Back in the mid to late 90s— and even until the early 2000s— the German car company, Volkswagen, could do no wrong. It offered snappy, cool, little cars like the Jetta and Golf with an amazing deal attached to them: $199 a month! If you were a recent college graduate, your eyes were wide open and thinking, “Wow! I can have a shining brand-new VW Jetta for $199 a month? Hot darn, I can afford that!” Jettas and Golfs sold like hotcakes. Kudos to VW for giving a market what they wanted and inspiring an audience – or maybe not.
Unfortunately, the inspiration was short lived. Why? Because it was narrow-sighted, cookie-cutter manufactured marketing; VW did not investigate and uncover the unexpected insights of their young audience. VW’s thinking was if they could lure a younger audience with a good deal, then they would be brand loyal for life. Well, that didn’t happen at all. The unexpected insight was this: every college graduate was thinking, “Great! I can get a shiny new car which gives me the illusion of looking cool and successful, even though what I really want is a BMW, which I know I can’t afford yet. In a few years when I start making more money, I’ll jump ship, sell my Jetta, and upgrade to a new BMW 3 series, because that’ll really prove I am successful.”
That’s exactly what happened. Sales tanked and VW hurried to come out with more expensive and higher performing cars in an attempt to keep their audience brand loyal, but it was too late— the buyers left. They had gone to BMW, Audi and other luxury carmakers. Things only got worse for VW when BMW came out with the 1 and 2 series, both entry-level cars that fulfilled the younger audience’s dreams at an affordable price, which meant there was no need to get a VW post-graduation and upgrade later. Good job BMW. You not only inspired your audience, you kept them inspired. When that younger audience grew up, so did their car choices. They upgraded to a BMW 5 series, then maybe a 7 series. If they got sportier, they bought a Z series, or if they had a family, they jumped into an X series SUV.
So, what did VW learn and what can any company, no matter what it’s selling, learn?
- Manufactured marketing is fleeting. Authentic, inspired marketing is forever.
- Unexpected insights about your audience shapes a better path for continued brand loyalty.
- Relevance. Relevance. Relevance. Be there whenever and wherever you find your audience.
Here’s how to inspire your audience to buy and keep buying:
1. Investigate to find authenticity.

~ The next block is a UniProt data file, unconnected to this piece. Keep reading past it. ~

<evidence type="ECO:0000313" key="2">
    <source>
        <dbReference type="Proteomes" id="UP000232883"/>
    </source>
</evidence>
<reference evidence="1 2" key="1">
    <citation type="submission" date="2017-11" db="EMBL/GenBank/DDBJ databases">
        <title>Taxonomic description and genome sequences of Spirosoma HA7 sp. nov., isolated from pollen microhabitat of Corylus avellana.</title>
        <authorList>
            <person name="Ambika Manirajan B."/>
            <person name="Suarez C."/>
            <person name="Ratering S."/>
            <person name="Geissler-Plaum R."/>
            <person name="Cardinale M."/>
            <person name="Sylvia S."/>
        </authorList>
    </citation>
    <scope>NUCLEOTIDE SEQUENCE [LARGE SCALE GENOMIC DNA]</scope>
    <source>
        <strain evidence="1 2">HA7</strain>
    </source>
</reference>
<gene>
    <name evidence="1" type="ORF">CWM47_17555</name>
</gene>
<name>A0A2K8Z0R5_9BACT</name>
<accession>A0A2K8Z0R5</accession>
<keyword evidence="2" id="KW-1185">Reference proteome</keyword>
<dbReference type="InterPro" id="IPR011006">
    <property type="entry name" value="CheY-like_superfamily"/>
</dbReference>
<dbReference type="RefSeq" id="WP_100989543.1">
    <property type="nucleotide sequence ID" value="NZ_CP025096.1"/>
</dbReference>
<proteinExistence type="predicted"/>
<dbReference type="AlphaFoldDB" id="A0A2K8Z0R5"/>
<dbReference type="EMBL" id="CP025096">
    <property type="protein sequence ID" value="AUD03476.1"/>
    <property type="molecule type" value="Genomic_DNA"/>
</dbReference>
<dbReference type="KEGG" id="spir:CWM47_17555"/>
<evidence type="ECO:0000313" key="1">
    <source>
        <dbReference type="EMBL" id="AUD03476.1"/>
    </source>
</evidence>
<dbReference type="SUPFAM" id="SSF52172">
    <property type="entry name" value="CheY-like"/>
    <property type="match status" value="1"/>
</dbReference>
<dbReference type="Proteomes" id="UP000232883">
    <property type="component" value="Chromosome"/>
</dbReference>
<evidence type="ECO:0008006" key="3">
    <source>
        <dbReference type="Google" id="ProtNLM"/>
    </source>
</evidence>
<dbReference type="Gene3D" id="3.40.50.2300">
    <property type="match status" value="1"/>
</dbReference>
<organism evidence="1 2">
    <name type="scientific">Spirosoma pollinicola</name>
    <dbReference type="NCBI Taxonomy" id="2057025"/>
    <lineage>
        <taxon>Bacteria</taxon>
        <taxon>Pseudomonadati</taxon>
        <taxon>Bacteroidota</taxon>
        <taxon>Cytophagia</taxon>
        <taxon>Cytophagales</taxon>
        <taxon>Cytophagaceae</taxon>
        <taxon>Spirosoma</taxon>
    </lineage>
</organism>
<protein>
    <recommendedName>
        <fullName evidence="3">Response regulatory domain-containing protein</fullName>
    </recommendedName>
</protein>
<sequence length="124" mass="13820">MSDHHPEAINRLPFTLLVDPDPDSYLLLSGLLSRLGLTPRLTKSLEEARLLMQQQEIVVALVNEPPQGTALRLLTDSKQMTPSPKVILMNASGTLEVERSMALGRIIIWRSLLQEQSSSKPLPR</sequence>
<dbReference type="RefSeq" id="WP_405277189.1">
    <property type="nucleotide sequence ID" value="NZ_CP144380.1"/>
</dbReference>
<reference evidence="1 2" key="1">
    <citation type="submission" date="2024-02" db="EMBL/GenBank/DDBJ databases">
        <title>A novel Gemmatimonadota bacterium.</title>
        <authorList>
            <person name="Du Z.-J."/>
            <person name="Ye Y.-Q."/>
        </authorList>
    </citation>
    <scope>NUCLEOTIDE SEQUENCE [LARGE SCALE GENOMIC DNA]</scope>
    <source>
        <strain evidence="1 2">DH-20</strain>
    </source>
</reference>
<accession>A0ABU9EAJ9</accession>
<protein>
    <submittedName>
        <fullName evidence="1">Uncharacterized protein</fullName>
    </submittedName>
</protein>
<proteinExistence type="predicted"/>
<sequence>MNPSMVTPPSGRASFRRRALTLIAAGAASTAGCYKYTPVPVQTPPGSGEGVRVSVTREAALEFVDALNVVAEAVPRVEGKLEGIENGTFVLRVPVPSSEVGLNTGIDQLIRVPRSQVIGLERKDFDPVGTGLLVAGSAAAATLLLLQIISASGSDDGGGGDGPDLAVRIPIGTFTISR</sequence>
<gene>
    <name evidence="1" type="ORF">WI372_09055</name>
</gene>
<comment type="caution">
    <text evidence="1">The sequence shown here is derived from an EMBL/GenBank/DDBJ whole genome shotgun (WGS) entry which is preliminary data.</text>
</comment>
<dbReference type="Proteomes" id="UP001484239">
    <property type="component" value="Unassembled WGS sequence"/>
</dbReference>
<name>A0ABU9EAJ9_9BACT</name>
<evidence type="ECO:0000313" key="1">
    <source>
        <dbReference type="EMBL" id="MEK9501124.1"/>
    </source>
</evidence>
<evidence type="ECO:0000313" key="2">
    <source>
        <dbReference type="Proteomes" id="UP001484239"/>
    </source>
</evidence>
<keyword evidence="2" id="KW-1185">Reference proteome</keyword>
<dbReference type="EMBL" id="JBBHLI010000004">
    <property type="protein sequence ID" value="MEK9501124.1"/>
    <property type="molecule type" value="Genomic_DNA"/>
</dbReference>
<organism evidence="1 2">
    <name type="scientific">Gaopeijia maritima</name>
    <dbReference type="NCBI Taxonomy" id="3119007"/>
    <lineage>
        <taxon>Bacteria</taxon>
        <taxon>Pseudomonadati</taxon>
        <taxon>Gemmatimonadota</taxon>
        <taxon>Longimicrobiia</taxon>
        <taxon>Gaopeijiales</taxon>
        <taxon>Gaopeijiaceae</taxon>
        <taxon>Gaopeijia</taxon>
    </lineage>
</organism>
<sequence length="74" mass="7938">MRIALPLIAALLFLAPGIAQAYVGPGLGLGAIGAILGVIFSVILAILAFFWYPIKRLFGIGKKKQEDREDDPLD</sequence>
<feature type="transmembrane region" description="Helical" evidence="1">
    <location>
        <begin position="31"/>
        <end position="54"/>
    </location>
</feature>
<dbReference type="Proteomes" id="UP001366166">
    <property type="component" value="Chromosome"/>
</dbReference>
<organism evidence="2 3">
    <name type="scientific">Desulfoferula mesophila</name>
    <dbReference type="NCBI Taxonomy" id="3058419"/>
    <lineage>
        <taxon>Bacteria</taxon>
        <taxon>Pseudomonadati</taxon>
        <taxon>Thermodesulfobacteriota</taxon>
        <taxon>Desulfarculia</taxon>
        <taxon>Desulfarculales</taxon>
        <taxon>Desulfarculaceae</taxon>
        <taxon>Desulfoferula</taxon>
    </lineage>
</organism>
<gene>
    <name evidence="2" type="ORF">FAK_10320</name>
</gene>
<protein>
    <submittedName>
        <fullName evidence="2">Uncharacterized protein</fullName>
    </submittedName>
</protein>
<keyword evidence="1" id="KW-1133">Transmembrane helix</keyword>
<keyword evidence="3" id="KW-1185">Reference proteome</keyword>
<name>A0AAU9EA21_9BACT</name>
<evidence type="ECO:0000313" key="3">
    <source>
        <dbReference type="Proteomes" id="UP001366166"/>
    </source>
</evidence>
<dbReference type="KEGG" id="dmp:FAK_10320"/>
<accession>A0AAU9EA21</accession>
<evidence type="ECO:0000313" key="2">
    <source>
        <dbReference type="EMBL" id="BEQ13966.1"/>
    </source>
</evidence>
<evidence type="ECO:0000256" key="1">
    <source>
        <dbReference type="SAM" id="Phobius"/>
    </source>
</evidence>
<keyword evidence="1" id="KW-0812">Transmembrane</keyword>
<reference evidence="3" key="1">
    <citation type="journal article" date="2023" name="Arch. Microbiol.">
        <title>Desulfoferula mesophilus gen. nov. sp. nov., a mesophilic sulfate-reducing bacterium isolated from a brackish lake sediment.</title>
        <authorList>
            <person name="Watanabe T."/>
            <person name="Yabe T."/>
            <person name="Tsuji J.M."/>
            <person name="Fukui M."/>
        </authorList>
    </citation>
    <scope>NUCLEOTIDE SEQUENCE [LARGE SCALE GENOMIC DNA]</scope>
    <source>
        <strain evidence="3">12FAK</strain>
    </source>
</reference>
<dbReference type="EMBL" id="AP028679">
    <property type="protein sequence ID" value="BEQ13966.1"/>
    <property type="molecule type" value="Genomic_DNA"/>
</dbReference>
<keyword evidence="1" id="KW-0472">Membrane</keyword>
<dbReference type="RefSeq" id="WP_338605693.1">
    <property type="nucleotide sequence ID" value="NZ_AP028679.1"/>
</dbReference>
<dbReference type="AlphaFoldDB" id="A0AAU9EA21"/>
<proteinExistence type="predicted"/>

If you sell golf balls but have never been on a golf course, you have a problem. If you’ve been on a golf course but haven’t played golf with a golfer, you really have a problem. To find unexpected insights, you need to be the audience. Play 18 rounds with a golfer. Have lunch with them and do a lot of listening. Have drinks at the bar with them after the game and do even more listening. Do this with golfers everywhere you sell your golf balls and you’ll learn how to make better quality balls, better selling balls, and better everything else golf related that can be sold with golf balls. Had VW known young audiences really wanted a BMW, they would have found a different way to entice them to their brand, instead of eventually losing them by hoping they’d stay brand loyal.
2. Keep connected to your audience.
Once you connect with your audience, stay connected. Keep being the “dream” for them. This is where VW got it wrong. Follow the hearts and minds of your audience. If people want a purple car, make a purple car. Don’t make a yellow car and then try to find an audience to sell it to. You’ll be chasing people around trying to get people to buy it and that gets expensive. You’ll fail. Meet the audience’s desires and needs to keep them buying from you. It’s important to note if your customer service is horrible, this is the time to fix it and make it perfect. Staying connected to your audience means being there for them. Always.
3. Have a purpose.
Know why your brand exists and what it stands for. Brands with a purpose win in the hearts and minds of its audience. If people don’t believe in your brand, you’re dead in the water. A brand with a purpose will always connect and stay connected with its audience. Your purpose must be inherent and related with your brand. By this we mean, if you sell cars, then finding purpose in saving the whales (while admirable) is a little far-fetched and probably not authentic. A purpose to make cars that help make travel easier and don’t pollute the environment would be a more plausible purpose.
It doesn’t matter if you’re selling cars, boats or vacations, instilling genuine inspiration and connecting to your audience on a deeper level is what inspires your audience to buy. Volkswagen fell short because they didn’t anticipate the true desires of their audience. What’s sufficient now will not always be enough, and when your audience decides what you’re selling is no longer valuable, you must have something better to offer them. Know what inspires their decision making and in turn, what they want now versus what they will want in the future. An audience that feels heard and understood will buy (and keep buying) from you as long as you remain connected to their desires and needs.